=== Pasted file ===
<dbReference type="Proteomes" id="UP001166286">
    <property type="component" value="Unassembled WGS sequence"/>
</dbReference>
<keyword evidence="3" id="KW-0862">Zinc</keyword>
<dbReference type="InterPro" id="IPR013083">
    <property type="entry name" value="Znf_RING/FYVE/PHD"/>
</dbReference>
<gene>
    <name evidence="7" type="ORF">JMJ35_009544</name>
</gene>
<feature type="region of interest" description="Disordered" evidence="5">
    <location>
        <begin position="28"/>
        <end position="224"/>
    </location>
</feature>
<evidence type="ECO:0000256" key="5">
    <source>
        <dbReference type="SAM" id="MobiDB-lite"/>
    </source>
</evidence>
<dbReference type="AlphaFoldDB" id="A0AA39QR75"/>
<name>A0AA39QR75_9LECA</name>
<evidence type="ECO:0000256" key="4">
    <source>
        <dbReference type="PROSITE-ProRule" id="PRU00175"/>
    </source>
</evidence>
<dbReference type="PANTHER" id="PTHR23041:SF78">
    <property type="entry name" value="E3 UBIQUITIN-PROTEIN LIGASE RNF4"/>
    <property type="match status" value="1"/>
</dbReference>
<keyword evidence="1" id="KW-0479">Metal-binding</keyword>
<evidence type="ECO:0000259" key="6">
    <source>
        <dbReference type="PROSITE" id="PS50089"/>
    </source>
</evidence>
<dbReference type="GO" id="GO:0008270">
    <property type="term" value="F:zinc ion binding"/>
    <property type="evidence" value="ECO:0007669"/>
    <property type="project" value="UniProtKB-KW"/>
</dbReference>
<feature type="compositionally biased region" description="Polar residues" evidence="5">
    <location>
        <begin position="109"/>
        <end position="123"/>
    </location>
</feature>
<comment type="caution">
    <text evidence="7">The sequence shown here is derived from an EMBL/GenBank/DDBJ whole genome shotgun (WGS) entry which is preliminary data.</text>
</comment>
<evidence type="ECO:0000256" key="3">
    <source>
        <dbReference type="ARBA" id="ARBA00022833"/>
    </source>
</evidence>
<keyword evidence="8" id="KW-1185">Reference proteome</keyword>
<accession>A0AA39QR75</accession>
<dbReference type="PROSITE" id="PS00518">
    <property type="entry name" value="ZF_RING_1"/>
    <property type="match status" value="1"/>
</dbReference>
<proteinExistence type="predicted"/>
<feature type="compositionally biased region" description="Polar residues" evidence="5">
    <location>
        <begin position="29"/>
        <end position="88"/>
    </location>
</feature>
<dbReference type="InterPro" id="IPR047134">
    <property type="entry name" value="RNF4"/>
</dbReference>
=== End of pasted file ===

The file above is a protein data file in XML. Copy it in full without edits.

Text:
<dbReference type="Proteomes" id="UP001166286">
    <property type="component" value="Unassembled WGS sequence"/>
</dbReference>
<keyword evidence="3" id="KW-0862">Zinc</keyword>
<dbReference type="InterPro" id="IPR013083">
    <property type="entry name" value="Znf_RING/FYVE/PHD"/>
</dbReference>
<gene>
    <name evidence="7" type="ORF">JMJ35_009544</name>
</gene>
<feature type="region of interest" description="Disordered" evidence="5">
    <location>
        <begin position="28"/>
        <end position="224"/>
    </location>
</feature>
<evidence type="ECO:0000256" key="5">
    <source>
        <dbReference type="SAM" id="MobiDB-lite"/>
    </source>
</evidence>
<dbReference type="AlphaFoldDB" id="A0AA39QR75"/>
<name>A0AA39QR75_9LECA</name>
<evidence type="ECO:0000256" key="4">
    <source>
        <dbReference type="PROSITE-ProRule" id="PRU00175"/>
    </source>
</evidence>
<dbReference type="PANTHER" id="PTHR23041:SF78">
    <property type="entry name" value="E3 UBIQUITIN-PROTEIN LIGASE RNF4"/>
    <property type="match status" value="1"/>
</dbReference>
<keyword evidence="1" id="KW-0479">Metal-binding</keyword>
<evidence type="ECO:0000259" key="6">
    <source>
        <dbReference type="PROSITE" id="PS50089"/>
    </source>
</evidence>
<dbReference type="GO" id="GO:0008270">
    <property type="term" value="F:zinc ion binding"/>
    <property type="evidence" value="ECO:0007669"/>
    <property type="project" value="UniProtKB-KW"/>
</dbReference>
<feature type="compositionally biased region" description="Polar residues" evidence="5">
    <location>
        <begin position="109"/>
        <end position="123"/>
    </location>
</feature>
<comment type="caution">
    <text evidence="7">The sequence shown here is derived from an EMBL/GenBank/DDBJ whole genome shotgun (WGS) entry which is preliminary data.</text>
</comment>
<evidence type="ECO:0000256" key="3">
    <source>
        <dbReference type="ARBA" id="ARBA00022833"/>
    </source>
</evidence>
<keyword evidence="8" id="KW-1185">Reference proteome</keyword>
<accession>A0AA39QR75</accession>
<dbReference type="PROSITE" id="PS00518">
    <property type="entry name" value="ZF_RING_1"/>
    <property type="match status" value="1"/>
</dbReference>
<proteinExistence type="predicted"/>
<feature type="compositionally biased region" description="Polar residues" evidence="5">
    <location>
        <begin position="29"/>
        <end position="88"/>
    </location>
</feature>
<dbReference type="InterPro" id="IPR047134">
    <property type="entry name" value="RNF4"/>
</dbReference>